Renters are now the majority in more than 100 U.S. suburbs that were previously homeowner territory 10 years ago, according to an analysis of U.S. Census Bureau data by Yardi’s RentCafé. Another 57 suburbs are expected to follow suit in the next five years, with many of these suburbs belonging to the Miami, Washington, D.C., and Los Angeles metro areas.

As of 2019, 21 million people were renting a suburban home in the 50 largest U.S. metro areas—3.7 million more than a decade prior.  Between 2010 and 2019, the number of suburban renters grew by 22 percent — a number that dwarfs the 3 percent increase in suburban homeowners during the same period.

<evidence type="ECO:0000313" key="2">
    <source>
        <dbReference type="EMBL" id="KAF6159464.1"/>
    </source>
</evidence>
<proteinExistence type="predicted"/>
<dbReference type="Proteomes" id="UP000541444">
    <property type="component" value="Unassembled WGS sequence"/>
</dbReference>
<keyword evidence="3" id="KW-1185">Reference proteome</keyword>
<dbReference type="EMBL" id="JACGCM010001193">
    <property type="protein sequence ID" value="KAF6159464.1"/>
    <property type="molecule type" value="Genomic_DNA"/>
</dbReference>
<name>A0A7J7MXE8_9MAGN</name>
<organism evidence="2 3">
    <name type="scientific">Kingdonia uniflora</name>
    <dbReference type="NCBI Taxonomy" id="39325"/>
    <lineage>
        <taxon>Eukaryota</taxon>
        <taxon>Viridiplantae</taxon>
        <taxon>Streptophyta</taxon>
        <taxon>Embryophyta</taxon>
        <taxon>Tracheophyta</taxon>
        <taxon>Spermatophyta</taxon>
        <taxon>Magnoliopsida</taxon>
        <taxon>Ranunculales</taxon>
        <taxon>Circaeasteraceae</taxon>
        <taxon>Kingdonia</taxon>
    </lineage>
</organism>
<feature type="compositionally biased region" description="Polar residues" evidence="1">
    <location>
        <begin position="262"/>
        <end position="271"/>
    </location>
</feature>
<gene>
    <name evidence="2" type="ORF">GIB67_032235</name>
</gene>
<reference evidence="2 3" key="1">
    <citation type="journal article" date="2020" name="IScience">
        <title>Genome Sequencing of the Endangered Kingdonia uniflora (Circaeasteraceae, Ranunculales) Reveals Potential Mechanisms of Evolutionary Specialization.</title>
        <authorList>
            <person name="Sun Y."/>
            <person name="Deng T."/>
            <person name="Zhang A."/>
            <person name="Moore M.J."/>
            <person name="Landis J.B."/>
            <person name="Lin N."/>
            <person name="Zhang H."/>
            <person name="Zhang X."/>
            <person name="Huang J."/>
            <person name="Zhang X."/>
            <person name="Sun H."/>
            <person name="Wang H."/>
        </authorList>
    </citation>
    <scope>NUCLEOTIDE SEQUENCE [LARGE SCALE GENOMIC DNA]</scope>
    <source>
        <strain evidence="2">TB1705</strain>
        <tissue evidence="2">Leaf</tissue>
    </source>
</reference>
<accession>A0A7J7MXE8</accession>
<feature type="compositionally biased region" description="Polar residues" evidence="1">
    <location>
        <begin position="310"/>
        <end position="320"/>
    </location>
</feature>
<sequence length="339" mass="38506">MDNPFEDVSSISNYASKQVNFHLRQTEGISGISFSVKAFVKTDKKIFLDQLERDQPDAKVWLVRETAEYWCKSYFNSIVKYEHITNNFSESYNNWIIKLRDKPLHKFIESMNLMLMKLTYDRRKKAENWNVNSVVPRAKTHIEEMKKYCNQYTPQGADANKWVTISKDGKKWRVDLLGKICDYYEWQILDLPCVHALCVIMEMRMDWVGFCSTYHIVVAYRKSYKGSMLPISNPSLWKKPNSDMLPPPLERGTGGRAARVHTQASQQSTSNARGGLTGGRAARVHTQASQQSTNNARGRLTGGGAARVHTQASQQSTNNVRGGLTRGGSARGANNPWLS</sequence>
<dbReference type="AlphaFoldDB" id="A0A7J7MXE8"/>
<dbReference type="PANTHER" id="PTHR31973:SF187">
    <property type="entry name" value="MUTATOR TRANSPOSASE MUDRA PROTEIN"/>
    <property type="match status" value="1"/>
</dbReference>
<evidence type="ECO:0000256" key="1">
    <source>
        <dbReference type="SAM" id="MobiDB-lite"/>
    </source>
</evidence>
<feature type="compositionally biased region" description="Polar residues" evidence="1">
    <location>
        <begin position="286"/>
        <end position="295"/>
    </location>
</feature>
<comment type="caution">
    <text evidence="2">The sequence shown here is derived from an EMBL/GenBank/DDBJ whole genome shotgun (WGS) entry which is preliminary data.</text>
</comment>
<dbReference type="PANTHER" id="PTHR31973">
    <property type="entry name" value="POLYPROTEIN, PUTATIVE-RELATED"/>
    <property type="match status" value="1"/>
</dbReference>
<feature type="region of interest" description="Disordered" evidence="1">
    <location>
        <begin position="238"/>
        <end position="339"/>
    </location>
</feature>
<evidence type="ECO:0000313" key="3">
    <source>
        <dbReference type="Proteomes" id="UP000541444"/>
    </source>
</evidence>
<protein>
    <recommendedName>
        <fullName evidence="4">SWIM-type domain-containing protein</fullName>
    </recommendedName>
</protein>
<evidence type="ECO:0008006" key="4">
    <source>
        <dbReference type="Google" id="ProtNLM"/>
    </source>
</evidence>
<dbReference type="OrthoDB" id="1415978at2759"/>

Due to these changes in numbers since 2010, renters claimed the majority share in 103 suburbs, while only four suburbs transitioned to owner-majority in the same timeframe. Moreover, the latest Census data shows that nearly two out of every five people in today’s suburbia are renters, making up an average share of 39 percent in the suburbs of our largest metros.

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